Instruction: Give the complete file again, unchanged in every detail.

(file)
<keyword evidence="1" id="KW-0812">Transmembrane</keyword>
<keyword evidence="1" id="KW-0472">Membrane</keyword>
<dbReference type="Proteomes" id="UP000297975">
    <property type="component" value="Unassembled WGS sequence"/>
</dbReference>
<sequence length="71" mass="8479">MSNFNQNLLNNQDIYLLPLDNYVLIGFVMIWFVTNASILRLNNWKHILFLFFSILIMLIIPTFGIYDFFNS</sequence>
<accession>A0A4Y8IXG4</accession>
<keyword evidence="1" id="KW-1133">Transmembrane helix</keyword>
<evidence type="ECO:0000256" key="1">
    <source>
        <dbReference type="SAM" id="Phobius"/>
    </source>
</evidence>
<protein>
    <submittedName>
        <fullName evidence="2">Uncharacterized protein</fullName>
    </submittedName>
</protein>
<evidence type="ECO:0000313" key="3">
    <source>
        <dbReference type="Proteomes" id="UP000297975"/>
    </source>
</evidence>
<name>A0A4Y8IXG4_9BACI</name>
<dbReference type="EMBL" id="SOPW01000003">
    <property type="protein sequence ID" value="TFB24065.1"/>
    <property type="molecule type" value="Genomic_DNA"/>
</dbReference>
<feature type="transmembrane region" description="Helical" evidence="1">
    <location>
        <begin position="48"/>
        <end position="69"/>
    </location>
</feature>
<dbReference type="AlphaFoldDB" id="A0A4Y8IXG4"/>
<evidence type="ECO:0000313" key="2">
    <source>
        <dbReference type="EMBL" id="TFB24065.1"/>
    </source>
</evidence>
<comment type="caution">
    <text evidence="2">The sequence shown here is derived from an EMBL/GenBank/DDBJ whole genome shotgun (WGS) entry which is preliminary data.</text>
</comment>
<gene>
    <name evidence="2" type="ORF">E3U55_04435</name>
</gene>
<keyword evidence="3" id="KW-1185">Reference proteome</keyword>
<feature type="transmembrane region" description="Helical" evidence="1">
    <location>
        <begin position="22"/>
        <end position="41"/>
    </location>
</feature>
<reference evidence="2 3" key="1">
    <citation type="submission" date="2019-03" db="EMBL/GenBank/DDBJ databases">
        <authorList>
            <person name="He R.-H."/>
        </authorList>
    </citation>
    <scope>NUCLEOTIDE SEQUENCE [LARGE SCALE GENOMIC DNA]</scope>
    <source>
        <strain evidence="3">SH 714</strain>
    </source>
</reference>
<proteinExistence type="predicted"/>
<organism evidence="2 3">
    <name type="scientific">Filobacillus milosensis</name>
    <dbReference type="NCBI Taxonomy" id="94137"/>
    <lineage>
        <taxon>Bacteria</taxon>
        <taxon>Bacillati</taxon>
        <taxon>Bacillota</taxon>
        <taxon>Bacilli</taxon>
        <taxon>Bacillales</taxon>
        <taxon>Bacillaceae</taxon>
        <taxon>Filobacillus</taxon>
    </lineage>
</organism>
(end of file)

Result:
<keyword evidence="1" id="KW-0812">Transmembrane</keyword>
<keyword evidence="1" id="KW-0472">Membrane</keyword>
<dbReference type="Proteomes" id="UP000297975">
    <property type="component" value="Unassembled WGS sequence"/>
</dbReference>
<sequence length="71" mass="8479">MSNFNQNLLNNQDIYLLPLDNYVLIGFVMIWFVTNASILRLNNWKHILFLFFSILIMLIIPTFGIYDFFNS</sequence>
<accession>A0A4Y8IXG4</accession>
<keyword evidence="1" id="KW-1133">Transmembrane helix</keyword>
<evidence type="ECO:0000256" key="1">
    <source>
        <dbReference type="SAM" id="Phobius"/>
    </source>
</evidence>
<protein>
    <submittedName>
        <fullName evidence="2">Uncharacterized protein</fullName>
    </submittedName>
</protein>
<evidence type="ECO:0000313" key="3">
    <source>
        <dbReference type="Proteomes" id="UP000297975"/>
    </source>
</evidence>
<name>A0A4Y8IXG4_9BACI</name>
<dbReference type="EMBL" id="SOPW01000003">
    <property type="protein sequence ID" value="TFB24065.1"/>
    <property type="molecule type" value="Genomic_DNA"/>
</dbReference>
<feature type="transmembrane region" description="Helical" evidence="1">
    <location>
        <begin position="48"/>
        <end position="69"/>
    </location>
</feature>
<dbReference type="AlphaFoldDB" id="A0A4Y8IXG4"/>
<evidence type="ECO:0000313" key="2">
    <source>
        <dbReference type="EMBL" id="TFB24065.1"/>
    </source>
</evidence>
<comment type="caution">
    <text evidence="2">The sequence shown here is derived from an EMBL/GenBank/DDBJ whole genome shotgun (WGS) entry which is preliminary data.</text>
</comment>
<gene>
    <name evidence="2" type="ORF">E3U55_04435</name>
</gene>
<keyword evidence="3" id="KW-1185">Reference proteome</keyword>
<feature type="transmembrane region" description="Helical" evidence="1">
    <location>
        <begin position="22"/>
        <end position="41"/>
    </location>
</feature>
<reference evidence="2 3" key="1">
    <citation type="submission" date="2019-03" db="EMBL/GenBank/DDBJ databases">
        <authorList>
            <person name="He R.-H."/>
        </authorList>
    </citation>
    <scope>NUCLEOTIDE SEQUENCE [LARGE SCALE GENOMIC DNA]</scope>
    <source>
        <strain evidence="3">SH 714</strain>
    </source>
</reference>
<proteinExistence type="predicted"/>
<organism evidence="2 3">
    <name type="scientific">Filobacillus milosensis</name>
    <dbReference type="NCBI Taxonomy" id="94137"/>
    <lineage>
        <taxon>Bacteria</taxon>
        <taxon>Bacillati</taxon>
        <taxon>Bacillota</taxon>
        <taxon>Bacilli</taxon>
        <taxon>Bacillales</taxon>
        <taxon>Bacillaceae</taxon>
        <taxon>Filobacillus</taxon>
    </lineage>
</organism>